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Sneaker tech hits the streets

Computer chips, motors and cutting-edge materials are finding their way into top-of-the-line running shoes. Photos: Get your (sneaker's) motor running

When 20,000 people leave Hopkinton, Mass., for their marathon to Boston Monday morning, the running shoes they'll be wearing will be a far cry from the leather footgear the 110-year-old race's early participants wore.

These shoes will be lighter, tougher and tailored for every sort of runner, from the flat-footed plodder in the back of the pack to the elite Kenyans wearing 5-ounce "racing flats."

But in a few years, it's likely that the shoes worn in Monday's race will seem just as archaic as the old leathers. New shoes--some already in stores and some soon to hit--come with everything from computer chips to cutting-edge materials designed to better absorb foot pounding.

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Some of these shoes have a steep price tag. A team of eight designers at Adidas-Salomon spent nearly three years working on a $250 shoe called the Adidas_1.

Adidas_1 has a chip embedded in its sole that senses how a foot is striking the ground. That chip communicates information to a motor, which is attached with a wire to a plate in the heel. If the motor increases tension on the wire, the heel stiffens. If it eases, the heel softens.

The idea is to create a "smart" shoe that alters itself for the gait and foot of a runner. The designers worked on it secretly, even baking their own circuit boards in a toaster oven so they wouldn't have to tell anyone what they were working on. And the original motors they experimented with were plucked from Furby children's dolls, said Michael Browne, Adidas' business unit manager for running in the United States. Adidas released the first version in 2004, and last fall shipped an update with a faster microprocessor.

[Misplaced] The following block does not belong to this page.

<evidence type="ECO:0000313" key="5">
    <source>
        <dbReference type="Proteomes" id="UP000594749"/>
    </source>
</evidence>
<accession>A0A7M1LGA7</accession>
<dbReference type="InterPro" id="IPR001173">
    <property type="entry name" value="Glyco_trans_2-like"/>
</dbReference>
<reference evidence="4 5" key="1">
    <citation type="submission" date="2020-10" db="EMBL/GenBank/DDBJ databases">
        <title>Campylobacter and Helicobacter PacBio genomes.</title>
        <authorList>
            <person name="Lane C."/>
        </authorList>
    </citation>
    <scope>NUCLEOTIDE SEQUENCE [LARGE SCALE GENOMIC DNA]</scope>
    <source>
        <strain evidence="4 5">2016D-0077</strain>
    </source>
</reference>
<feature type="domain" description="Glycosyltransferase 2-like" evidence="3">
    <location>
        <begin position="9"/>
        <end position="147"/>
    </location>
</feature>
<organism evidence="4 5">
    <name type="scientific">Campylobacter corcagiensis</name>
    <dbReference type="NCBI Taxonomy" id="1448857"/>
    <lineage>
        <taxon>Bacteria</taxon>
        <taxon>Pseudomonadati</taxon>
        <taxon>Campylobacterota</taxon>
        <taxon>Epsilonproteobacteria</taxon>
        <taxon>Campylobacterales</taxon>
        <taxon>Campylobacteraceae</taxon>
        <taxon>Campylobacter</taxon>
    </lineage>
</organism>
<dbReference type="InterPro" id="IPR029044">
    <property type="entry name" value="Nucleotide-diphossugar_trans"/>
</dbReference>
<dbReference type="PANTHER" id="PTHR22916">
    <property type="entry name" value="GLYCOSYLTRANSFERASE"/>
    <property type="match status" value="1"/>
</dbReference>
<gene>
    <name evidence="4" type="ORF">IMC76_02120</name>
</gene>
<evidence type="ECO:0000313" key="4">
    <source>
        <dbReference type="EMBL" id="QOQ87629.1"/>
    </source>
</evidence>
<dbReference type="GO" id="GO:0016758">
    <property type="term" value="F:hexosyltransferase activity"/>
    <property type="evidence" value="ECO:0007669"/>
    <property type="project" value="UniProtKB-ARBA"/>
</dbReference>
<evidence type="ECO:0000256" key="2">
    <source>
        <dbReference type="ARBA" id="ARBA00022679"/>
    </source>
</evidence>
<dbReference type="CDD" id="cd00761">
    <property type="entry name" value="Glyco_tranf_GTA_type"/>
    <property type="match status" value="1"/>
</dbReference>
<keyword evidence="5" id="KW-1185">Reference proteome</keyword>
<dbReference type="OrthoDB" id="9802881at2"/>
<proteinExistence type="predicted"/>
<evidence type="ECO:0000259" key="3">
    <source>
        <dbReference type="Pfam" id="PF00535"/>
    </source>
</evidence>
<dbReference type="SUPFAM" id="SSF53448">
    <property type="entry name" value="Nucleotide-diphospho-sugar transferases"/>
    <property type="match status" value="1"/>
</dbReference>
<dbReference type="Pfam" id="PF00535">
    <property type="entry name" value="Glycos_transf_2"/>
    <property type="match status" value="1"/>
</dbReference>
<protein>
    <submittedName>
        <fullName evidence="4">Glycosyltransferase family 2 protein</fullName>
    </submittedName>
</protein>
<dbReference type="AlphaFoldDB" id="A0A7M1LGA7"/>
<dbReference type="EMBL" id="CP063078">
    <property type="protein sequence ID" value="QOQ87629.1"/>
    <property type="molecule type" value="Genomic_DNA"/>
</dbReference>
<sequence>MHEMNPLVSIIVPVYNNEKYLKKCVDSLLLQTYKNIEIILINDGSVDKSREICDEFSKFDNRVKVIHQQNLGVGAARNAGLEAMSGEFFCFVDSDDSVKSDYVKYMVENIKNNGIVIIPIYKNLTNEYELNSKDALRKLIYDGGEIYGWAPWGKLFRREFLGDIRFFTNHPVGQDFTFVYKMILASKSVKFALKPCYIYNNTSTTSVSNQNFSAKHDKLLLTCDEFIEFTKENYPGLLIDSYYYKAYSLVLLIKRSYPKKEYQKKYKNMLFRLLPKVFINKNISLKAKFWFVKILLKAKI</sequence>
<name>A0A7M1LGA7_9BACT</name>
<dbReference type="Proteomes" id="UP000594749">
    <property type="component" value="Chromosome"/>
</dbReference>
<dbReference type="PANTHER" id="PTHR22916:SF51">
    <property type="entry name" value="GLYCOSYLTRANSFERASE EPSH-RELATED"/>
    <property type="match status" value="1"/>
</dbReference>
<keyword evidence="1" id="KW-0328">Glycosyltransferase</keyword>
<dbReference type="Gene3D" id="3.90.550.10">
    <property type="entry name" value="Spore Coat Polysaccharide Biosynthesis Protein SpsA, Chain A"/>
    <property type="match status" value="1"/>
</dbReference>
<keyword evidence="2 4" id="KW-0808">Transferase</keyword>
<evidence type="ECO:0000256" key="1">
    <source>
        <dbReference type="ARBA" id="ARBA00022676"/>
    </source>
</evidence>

"At Adidas, they're trying to make a shoe that adapts to the runner's foot," said Pete Humphrey, vice president of research and development at Brooks Sports. "Everyone is working on that. Whether it's computer chips or even nanotechnology, people are taking different paths to get there."

Brooks plans to release in July running shoes based on a material they call "Mogo." Humphrey won't say exactly what's in Mogo, which took them four years and 40 rounds of polymer combinations to create. But the idea was to create new material that absorbed more energy when hitting the ground while remaining more pliable than other materials. Mogo will be in Brooks' regular running shoes, and prices shouldn't be affected.

Nanotechnology is likely the next step in this technology competition.

We're looking at adaptive foams with intelligent molecules," Humphrey said. "I can't give you much more than that."